I feel like writing, just not here. I am in command of my vocabulary lately, I just haven't had anywhere to properly direct it. And I'm using too many adverbs.
Fuck it, it's an online journal, that once oft-disparaged literary art form.
Someone's parents parked their honkin' SUVs in the parking spots behind my house and my neighbors'. They were moving out of the apartment across the alley, but still. You should ask permission to park in spots like that. It's akin to parking in someone's driveway.
Kevin and I spent the Holy Day of Our Lady Great Nation America in Olympia. I spent too much on groceries and he drove to alleviate boredom. I had to barter to get him to come with me--I didn't particularly want to drive alone on a holiday, since my sister (channeling our mother) chastised me for attempting to drive on what could potentially be a day of very bad traffic, etc. WSDOT made the roads look pretty clear, but still. So we settled on a trip to Woodard Bay, which Kevin had never been to and was unlikely to host several hundred obnoxious picnickers, to precede visiting Becky.
The park was lovely. No one was around. It was beeaaauutttiful. (Hint: If you want to see more pictures, switch the "2" at the end of the link's filename for any number 1-5. My web server doesn't seem to like directory listings, so you gotta do it by hand.)
I drove from the park to Becky's house. It's not a terribly long ways, though the park is out in the edges of civilization, even for Lacey.
We spend the evening with Becky (joined much later by Shawn), who let us use her kitchen to make a stir-fry that was intended to be grilled skewers. She shared some of her good teriyaki sauce (the Soy Vey brand, which is rich with whole damn sesame seeds, yum). She showed us anatomy and physiology and developmental psych textbooks and told stories about her life lately and the people in it. She seems much happier these days, which is so good. She says the only apparent downside to antidepressants is they make her very sleepy, and since her mom and stepdad are also on the same meds, they are all sleepy all the time. But sleepy-happy isn't necessarily a bad state, eh? Better than fucked up for sure.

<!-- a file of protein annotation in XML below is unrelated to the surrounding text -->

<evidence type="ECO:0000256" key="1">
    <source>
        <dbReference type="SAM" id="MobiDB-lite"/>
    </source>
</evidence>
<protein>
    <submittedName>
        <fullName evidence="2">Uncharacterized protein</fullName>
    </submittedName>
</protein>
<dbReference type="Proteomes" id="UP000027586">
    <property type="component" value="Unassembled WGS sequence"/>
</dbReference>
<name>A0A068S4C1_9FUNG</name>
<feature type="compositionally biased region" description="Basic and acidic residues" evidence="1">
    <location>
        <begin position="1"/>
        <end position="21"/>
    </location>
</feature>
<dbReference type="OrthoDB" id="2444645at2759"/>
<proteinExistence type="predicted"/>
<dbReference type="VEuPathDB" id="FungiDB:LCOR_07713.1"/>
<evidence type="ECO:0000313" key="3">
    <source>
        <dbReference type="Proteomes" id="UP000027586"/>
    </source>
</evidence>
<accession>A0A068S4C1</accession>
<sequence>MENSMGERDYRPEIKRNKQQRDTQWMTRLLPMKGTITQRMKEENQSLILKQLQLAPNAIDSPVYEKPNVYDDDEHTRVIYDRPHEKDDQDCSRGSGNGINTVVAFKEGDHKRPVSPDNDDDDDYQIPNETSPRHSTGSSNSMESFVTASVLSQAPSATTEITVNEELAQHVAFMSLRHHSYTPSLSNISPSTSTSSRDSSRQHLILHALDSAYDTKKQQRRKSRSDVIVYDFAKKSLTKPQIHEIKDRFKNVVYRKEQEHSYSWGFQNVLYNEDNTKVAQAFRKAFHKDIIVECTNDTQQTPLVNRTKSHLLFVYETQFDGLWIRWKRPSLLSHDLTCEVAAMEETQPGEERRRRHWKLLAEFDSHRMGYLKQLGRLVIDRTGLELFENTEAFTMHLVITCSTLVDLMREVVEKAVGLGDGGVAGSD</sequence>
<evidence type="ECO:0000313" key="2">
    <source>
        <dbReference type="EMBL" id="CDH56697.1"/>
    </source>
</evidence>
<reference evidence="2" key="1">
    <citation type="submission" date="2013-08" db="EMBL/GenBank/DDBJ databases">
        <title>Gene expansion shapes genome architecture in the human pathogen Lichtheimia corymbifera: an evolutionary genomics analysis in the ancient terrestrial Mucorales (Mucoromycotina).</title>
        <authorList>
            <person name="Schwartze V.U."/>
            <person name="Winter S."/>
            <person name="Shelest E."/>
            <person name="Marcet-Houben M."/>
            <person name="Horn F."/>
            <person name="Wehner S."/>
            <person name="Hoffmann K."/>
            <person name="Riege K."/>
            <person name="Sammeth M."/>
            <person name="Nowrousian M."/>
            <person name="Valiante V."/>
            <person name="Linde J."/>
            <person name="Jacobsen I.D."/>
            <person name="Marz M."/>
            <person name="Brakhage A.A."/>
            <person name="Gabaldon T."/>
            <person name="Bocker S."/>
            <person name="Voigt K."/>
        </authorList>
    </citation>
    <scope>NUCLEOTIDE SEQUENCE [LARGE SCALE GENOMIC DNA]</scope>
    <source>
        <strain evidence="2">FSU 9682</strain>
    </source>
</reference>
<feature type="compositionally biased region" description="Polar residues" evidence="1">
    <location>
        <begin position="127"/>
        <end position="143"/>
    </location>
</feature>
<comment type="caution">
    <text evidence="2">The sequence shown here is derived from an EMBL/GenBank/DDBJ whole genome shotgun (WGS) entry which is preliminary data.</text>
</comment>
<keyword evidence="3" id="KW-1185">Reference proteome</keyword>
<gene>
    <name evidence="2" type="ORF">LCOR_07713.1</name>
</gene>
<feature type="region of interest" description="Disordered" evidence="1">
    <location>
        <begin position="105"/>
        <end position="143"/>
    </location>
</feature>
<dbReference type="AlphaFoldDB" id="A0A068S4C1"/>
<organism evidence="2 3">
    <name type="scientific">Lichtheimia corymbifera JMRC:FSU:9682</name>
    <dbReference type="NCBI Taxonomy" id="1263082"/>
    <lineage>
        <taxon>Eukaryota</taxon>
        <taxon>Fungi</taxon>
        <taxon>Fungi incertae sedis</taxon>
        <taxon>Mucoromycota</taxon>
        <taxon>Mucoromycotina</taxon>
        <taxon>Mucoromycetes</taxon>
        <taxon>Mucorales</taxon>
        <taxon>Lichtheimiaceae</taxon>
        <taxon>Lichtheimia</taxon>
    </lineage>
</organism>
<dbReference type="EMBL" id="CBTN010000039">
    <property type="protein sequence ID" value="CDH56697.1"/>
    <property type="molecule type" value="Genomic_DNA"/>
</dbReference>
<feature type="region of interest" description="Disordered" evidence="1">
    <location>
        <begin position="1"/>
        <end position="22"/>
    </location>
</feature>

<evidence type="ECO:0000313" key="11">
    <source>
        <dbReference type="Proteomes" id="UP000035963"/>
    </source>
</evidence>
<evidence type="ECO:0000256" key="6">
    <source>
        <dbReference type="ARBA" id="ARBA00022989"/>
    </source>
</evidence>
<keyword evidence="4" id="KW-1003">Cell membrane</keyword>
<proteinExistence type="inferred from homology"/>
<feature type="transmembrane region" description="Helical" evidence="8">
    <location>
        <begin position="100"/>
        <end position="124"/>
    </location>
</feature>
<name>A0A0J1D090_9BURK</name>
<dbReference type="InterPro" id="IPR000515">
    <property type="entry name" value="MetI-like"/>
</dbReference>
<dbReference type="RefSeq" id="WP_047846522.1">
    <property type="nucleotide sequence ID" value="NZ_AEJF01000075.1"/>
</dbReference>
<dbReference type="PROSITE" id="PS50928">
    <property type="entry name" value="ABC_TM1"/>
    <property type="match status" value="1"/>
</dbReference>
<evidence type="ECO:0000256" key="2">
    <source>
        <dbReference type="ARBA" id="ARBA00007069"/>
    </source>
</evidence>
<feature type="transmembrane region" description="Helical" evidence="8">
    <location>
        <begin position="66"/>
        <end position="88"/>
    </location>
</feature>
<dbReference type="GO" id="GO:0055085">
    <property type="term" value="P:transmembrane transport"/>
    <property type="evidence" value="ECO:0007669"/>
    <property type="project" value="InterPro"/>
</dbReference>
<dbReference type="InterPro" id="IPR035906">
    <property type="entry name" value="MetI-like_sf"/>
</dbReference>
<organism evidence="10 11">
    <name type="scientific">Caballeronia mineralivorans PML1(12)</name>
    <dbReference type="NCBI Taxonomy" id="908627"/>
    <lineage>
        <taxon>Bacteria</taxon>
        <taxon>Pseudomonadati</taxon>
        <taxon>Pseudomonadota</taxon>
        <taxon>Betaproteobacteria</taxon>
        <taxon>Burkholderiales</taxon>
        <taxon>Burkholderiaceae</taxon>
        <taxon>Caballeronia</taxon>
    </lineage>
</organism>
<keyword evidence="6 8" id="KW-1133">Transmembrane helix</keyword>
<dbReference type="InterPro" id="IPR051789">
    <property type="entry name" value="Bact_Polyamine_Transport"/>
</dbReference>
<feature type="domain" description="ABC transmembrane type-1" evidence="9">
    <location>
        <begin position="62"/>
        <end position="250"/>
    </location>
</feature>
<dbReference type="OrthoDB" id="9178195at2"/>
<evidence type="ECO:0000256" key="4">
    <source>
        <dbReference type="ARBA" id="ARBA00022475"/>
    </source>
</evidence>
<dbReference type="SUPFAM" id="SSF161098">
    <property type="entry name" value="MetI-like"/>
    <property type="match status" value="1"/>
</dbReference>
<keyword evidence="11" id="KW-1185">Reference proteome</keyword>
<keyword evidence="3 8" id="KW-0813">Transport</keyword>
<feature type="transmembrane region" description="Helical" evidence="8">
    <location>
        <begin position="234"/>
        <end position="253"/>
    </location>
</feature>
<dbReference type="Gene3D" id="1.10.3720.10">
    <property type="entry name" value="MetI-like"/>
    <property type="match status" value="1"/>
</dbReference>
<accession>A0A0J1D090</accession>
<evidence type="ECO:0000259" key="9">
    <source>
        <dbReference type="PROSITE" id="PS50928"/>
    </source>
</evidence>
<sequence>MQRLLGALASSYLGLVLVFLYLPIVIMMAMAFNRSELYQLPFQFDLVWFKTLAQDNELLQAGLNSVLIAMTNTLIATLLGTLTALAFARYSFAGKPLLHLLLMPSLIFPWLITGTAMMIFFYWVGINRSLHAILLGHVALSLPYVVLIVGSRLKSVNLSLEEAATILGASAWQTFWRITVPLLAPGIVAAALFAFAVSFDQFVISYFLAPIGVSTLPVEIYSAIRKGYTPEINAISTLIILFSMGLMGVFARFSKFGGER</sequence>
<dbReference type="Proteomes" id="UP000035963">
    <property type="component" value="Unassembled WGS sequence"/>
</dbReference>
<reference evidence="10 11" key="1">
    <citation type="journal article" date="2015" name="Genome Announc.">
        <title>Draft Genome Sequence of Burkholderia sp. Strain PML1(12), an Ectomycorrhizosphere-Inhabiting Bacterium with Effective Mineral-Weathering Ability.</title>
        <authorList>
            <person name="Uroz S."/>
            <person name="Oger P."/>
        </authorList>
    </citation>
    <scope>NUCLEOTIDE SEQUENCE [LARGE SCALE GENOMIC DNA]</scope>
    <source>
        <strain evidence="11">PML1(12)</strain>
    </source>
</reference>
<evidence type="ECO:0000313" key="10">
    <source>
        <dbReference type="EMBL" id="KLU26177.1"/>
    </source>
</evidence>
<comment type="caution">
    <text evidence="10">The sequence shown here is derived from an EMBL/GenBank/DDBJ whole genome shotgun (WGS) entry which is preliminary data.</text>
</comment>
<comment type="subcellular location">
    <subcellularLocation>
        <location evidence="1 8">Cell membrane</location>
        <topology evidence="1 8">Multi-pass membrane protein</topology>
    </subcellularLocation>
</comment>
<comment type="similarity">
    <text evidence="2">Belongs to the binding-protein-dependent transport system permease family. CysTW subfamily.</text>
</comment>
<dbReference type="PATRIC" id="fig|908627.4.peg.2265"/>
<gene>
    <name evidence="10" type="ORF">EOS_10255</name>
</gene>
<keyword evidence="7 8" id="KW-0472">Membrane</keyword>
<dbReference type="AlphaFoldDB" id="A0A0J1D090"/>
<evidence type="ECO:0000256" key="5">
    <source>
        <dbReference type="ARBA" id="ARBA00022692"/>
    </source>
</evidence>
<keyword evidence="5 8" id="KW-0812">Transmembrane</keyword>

We left around 11 since Becky was getting very sleepy indeed. She told us not to die. Kevin wanted to drive again because he gets rather bored otherwise. He drives as fast as the person in front of him, usually trying to find the person going the fastest--in this case, 80 mph. Just south of Exit 114 to Nisqually, I mentioned that there was, in fact, a state trooper lurking. That was when we saw flashing lights. The story is my semi-fictionalized account for the sake of Caleb's insatiable thirst for storytelling. Anyway, after that, we switched, and I drove under 70 mph for the remainder of the trip.
Today is gray. I need to call the Bothell family and try to secure an interview. I don't know how much they seek or avoid publicity for their story, and you need to take a lot of precautions around sick kids. I don't know; it could be very sensitive, and I'm not sure how well-equipped I am to handle it. I can be somewhat empathetic, and I have had some real-life experience and some journalistic training in this general area, but still. Who knows.
I just finished reading The Hot Zone this morning. Ebola doesn't sound like fun. And we came so close to total annihilation!!!! The writing style kind of annoyed me; it tried to hard to recreate a movie-type scenario, read peoples' minds, etc. when it sounds like it was more of a post-hoc journalistic investigation. But it was pretty scary, without ever actually using the word "annihilation," as I recall.
Maybe Pamie's book will arrive soon so I can read something that's not fucked up and scary. Like the New Yorker.
listening: ben folds five - missing the war